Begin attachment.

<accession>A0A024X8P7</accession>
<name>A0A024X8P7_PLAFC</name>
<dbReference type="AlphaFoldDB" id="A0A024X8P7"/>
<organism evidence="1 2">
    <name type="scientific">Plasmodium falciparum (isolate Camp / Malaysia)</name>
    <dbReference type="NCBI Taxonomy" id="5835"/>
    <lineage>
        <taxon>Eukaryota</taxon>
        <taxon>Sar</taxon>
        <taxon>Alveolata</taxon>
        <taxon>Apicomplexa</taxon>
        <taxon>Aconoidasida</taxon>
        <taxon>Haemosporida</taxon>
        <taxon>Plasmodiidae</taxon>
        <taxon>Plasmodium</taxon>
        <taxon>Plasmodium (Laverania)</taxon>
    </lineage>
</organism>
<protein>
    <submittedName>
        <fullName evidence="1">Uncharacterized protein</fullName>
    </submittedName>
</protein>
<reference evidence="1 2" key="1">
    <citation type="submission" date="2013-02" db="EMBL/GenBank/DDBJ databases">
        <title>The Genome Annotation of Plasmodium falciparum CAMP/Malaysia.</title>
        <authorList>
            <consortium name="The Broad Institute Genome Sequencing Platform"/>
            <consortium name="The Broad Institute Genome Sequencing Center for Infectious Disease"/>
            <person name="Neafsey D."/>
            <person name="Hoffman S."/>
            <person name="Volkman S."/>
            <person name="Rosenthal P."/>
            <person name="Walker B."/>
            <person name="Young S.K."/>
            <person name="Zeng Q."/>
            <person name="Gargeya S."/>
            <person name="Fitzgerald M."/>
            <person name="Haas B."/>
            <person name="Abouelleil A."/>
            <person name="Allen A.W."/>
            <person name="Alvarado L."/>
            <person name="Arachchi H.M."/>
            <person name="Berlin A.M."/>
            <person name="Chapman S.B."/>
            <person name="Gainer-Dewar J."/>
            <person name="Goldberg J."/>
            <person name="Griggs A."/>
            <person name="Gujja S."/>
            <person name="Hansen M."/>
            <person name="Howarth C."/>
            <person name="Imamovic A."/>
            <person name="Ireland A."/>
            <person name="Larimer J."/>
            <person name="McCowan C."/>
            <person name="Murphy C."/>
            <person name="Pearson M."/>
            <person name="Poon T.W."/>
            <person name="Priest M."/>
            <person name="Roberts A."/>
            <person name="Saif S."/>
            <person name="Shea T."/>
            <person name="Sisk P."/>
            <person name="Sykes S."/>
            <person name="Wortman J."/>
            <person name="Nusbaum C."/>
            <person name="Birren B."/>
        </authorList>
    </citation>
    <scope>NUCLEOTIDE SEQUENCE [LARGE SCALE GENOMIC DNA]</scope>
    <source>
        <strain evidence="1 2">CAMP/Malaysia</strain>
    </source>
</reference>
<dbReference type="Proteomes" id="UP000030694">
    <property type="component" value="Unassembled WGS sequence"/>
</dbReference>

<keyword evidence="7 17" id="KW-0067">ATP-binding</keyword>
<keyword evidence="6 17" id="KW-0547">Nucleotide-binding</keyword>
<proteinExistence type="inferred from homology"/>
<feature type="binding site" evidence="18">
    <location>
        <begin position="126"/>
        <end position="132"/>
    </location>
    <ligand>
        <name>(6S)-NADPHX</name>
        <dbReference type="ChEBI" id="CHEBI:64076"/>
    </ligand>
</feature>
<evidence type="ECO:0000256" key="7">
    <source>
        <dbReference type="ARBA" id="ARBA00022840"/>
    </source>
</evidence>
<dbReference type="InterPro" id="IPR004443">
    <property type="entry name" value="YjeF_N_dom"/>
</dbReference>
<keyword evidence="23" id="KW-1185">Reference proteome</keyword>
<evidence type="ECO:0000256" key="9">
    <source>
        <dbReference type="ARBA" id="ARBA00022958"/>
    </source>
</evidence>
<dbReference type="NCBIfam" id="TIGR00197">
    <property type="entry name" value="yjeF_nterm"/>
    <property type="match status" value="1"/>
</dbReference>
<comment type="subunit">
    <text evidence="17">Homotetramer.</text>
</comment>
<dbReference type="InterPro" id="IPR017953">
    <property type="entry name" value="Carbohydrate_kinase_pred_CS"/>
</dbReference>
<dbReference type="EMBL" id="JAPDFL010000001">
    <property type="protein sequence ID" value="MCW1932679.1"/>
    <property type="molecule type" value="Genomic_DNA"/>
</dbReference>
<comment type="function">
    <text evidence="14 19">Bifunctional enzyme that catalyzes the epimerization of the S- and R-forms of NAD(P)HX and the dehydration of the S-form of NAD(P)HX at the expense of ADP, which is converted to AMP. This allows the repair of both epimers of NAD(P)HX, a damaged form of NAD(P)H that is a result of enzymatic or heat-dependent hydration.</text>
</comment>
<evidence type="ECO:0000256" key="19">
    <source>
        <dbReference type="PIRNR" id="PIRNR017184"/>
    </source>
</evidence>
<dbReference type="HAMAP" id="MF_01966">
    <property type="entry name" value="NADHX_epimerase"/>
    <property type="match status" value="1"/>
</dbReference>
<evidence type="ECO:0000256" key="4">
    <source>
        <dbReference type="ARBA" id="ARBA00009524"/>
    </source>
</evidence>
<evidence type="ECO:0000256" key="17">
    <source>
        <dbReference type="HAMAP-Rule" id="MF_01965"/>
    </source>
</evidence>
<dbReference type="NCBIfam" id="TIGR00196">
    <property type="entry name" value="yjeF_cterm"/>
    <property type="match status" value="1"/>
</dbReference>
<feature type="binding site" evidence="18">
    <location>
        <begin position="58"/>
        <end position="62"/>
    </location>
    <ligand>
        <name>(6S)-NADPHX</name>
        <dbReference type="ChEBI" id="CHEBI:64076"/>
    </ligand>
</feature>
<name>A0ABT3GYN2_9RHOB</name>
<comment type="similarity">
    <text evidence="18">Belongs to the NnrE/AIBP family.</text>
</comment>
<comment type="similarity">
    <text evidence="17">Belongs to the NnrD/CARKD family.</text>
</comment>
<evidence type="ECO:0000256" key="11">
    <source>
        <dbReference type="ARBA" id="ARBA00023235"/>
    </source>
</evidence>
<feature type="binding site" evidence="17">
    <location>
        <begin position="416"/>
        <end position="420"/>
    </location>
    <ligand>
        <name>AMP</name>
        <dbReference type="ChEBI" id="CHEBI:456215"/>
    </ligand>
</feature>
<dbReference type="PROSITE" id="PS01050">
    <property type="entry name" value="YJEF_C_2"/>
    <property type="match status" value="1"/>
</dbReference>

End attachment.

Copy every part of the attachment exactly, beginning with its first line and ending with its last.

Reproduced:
<accession>A0A024X8P7</accession>
<name>A0A024X8P7_PLAFC</name>
<dbReference type="AlphaFoldDB" id="A0A024X8P7"/>
<organism evidence="1 2">
    <name type="scientific">Plasmodium falciparum (isolate Camp / Malaysia)</name>
    <dbReference type="NCBI Taxonomy" id="5835"/>
    <lineage>
        <taxon>Eukaryota</taxon>
        <taxon>Sar</taxon>
        <taxon>Alveolata</taxon>
        <taxon>Apicomplexa</taxon>
        <taxon>Aconoidasida</taxon>
        <taxon>Haemosporida</taxon>
        <taxon>Plasmodiidae</taxon>
        <taxon>Plasmodium</taxon>
        <taxon>Plasmodium (Laverania)</taxon>
    </lineage>
</organism>
<protein>
    <submittedName>
        <fullName evidence="1">Uncharacterized protein</fullName>
    </submittedName>
</protein>
<reference evidence="1 2" key="1">
    <citation type="submission" date="2013-02" db="EMBL/GenBank/DDBJ databases">
        <title>The Genome Annotation of Plasmodium falciparum CAMP/Malaysia.</title>
        <authorList>
            <consortium name="The Broad Institute Genome Sequencing Platform"/>
            <consortium name="The Broad Institute Genome Sequencing Center for Infectious Disease"/>
            <person name="Neafsey D."/>
            <person name="Hoffman S."/>
            <person name="Volkman S."/>
            <person name="Rosenthal P."/>
            <person name="Walker B."/>
            <person name="Young S.K."/>
            <person name="Zeng Q."/>
            <person name="Gargeya S."/>
            <person name="Fitzgerald M."/>
            <person name="Haas B."/>
            <person name="Abouelleil A."/>
            <person name="Allen A.W."/>
            <person name="Alvarado L."/>
            <person name="Arachchi H.M."/>
            <person name="Berlin A.M."/>
            <person name="Chapman S.B."/>
            <person name="Gainer-Dewar J."/>
            <person name="Goldberg J."/>
            <person name="Griggs A."/>
            <person name="Gujja S."/>
            <person name="Hansen M."/>
            <person name="Howarth C."/>
            <person name="Imamovic A."/>
            <person name="Ireland A."/>
            <person name="Larimer J."/>
            <person name="McCowan C."/>
            <person name="Murphy C."/>
            <person name="Pearson M."/>
            <person name="Poon T.W."/>
            <person name="Priest M."/>
            <person name="Roberts A."/>
            <person name="Saif S."/>
            <person name="Shea T."/>
            <person name="Sisk P."/>
            <person name="Sykes S."/>
            <person name="Wortman J."/>
            <person name="Nusbaum C."/>
            <person name="Birren B."/>
        </authorList>
    </citation>
    <scope>NUCLEOTIDE SEQUENCE [LARGE SCALE GENOMIC DNA]</scope>
    <source>
        <strain evidence="1 2">CAMP/Malaysia</strain>
    </source>
</reference>
<dbReference type="Proteomes" id="UP000030694">
    <property type="component" value="Unassembled WGS sequence"/>
</dbReference>

<keyword evidence="7 17" id="KW-0067">ATP-binding</keyword>
<keyword evidence="6 17" id="KW-0547">Nucleotide-binding</keyword>
<proteinExistence type="inferred from homology"/>
<feature type="binding site" evidence="18">
    <location>
        <begin position="126"/>
        <end position="132"/>
    </location>
    <ligand>
        <name>(6S)-NADPHX</name>
        <dbReference type="ChEBI" id="CHEBI:64076"/>
    </ligand>
</feature>
<evidence type="ECO:0000256" key="7">
    <source>
        <dbReference type="ARBA" id="ARBA00022840"/>
    </source>
</evidence>
<dbReference type="InterPro" id="IPR004443">
    <property type="entry name" value="YjeF_N_dom"/>
</dbReference>
<keyword evidence="23" id="KW-1185">Reference proteome</keyword>
<evidence type="ECO:0000256" key="9">
    <source>
        <dbReference type="ARBA" id="ARBA00022958"/>
    </source>
</evidence>
<dbReference type="NCBIfam" id="TIGR00197">
    <property type="entry name" value="yjeF_nterm"/>
    <property type="match status" value="1"/>
</dbReference>
<comment type="subunit">
    <text evidence="17">Homotetramer.</text>
</comment>
<dbReference type="InterPro" id="IPR017953">
    <property type="entry name" value="Carbohydrate_kinase_pred_CS"/>
</dbReference>
<dbReference type="EMBL" id="JAPDFL010000001">
    <property type="protein sequence ID" value="MCW1932679.1"/>
    <property type="molecule type" value="Genomic_DNA"/>
</dbReference>
<comment type="function">
    <text evidence="14 19">Bifunctional enzyme that catalyzes the epimerization of the S- and R-forms of NAD(P)HX and the dehydration of the S-form of NAD(P)HX at the expense of ADP, which is converted to AMP. This allows the repair of both epimers of NAD(P)HX, a damaged form of NAD(P)H that is a result of enzymatic or heat-dependent hydration.</text>
</comment>
<evidence type="ECO:0000256" key="19">
    <source>
        <dbReference type="PIRNR" id="PIRNR017184"/>
    </source>
</evidence>
<dbReference type="HAMAP" id="MF_01966">
    <property type="entry name" value="NADHX_epimerase"/>
    <property type="match status" value="1"/>
</dbReference>
<evidence type="ECO:0000256" key="4">
    <source>
        <dbReference type="ARBA" id="ARBA00009524"/>
    </source>
</evidence>
<evidence type="ECO:0000256" key="17">
    <source>
        <dbReference type="HAMAP-Rule" id="MF_01965"/>
    </source>
</evidence>
<dbReference type="NCBIfam" id="TIGR00196">
    <property type="entry name" value="yjeF_cterm"/>
    <property type="match status" value="1"/>
</dbReference>
<feature type="binding site" evidence="18">
    <location>
        <begin position="58"/>
        <end position="62"/>
    </location>
    <ligand>
        <name>(6S)-NADPHX</name>
        <dbReference type="ChEBI" id="CHEBI:64076"/>
    </ligand>
</feature>
<name>A0ABT3GYN2_9RHOB</name>
<comment type="similarity">
    <text evidence="18">Belongs to the NnrE/AIBP family.</text>
</comment>
<comment type="similarity">
    <text evidence="17">Belongs to the NnrD/CARKD family.</text>
</comment>
<evidence type="ECO:0000256" key="11">
    <source>
        <dbReference type="ARBA" id="ARBA00023235"/>
    </source>
</evidence>
<feature type="binding site" evidence="17">
    <location>
        <begin position="416"/>
        <end position="420"/>
    </location>
    <ligand>
        <name>AMP</name>
        <dbReference type="ChEBI" id="CHEBI:456215"/>
    </ligand>
</feature>
<dbReference type="PROSITE" id="PS01050">
    <property type="entry name" value="YJEF_C_2"/>
    <property type="match status" value="1"/>
</dbReference>